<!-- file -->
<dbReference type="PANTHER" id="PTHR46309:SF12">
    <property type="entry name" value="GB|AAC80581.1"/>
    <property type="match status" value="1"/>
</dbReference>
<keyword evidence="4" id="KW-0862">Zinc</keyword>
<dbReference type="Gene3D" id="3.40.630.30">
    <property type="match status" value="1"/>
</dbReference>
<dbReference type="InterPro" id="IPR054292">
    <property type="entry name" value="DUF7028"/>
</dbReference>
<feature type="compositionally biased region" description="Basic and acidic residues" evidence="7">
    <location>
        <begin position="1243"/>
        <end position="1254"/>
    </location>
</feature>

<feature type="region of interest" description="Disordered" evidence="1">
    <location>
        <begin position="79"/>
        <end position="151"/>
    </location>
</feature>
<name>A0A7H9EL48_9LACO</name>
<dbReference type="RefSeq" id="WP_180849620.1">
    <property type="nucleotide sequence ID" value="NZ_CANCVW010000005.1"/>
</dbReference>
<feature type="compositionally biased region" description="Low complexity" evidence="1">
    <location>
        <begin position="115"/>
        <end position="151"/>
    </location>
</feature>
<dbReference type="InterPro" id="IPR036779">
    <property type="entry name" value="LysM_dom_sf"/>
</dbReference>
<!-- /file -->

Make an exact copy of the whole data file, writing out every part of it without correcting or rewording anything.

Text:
<dbReference type="PANTHER" id="PTHR46309:SF12">
    <property type="entry name" value="GB|AAC80581.1"/>
    <property type="match status" value="1"/>
</dbReference>
<keyword evidence="4" id="KW-0862">Zinc</keyword>
<dbReference type="Gene3D" id="3.40.630.30">
    <property type="match status" value="1"/>
</dbReference>
<dbReference type="InterPro" id="IPR054292">
    <property type="entry name" value="DUF7028"/>
</dbReference>
<feature type="compositionally biased region" description="Basic and acidic residues" evidence="7">
    <location>
        <begin position="1243"/>
        <end position="1254"/>
    </location>
</feature>

<feature type="region of interest" description="Disordered" evidence="1">
    <location>
        <begin position="79"/>
        <end position="151"/>
    </location>
</feature>
<name>A0A7H9EL48_9LACO</name>
<dbReference type="RefSeq" id="WP_180849620.1">
    <property type="nucleotide sequence ID" value="NZ_CANCVW010000005.1"/>
</dbReference>
<feature type="compositionally biased region" description="Low complexity" evidence="1">
    <location>
        <begin position="115"/>
        <end position="151"/>
    </location>
</feature>
<dbReference type="InterPro" id="IPR036779">
    <property type="entry name" value="LysM_dom_sf"/>
</dbReference>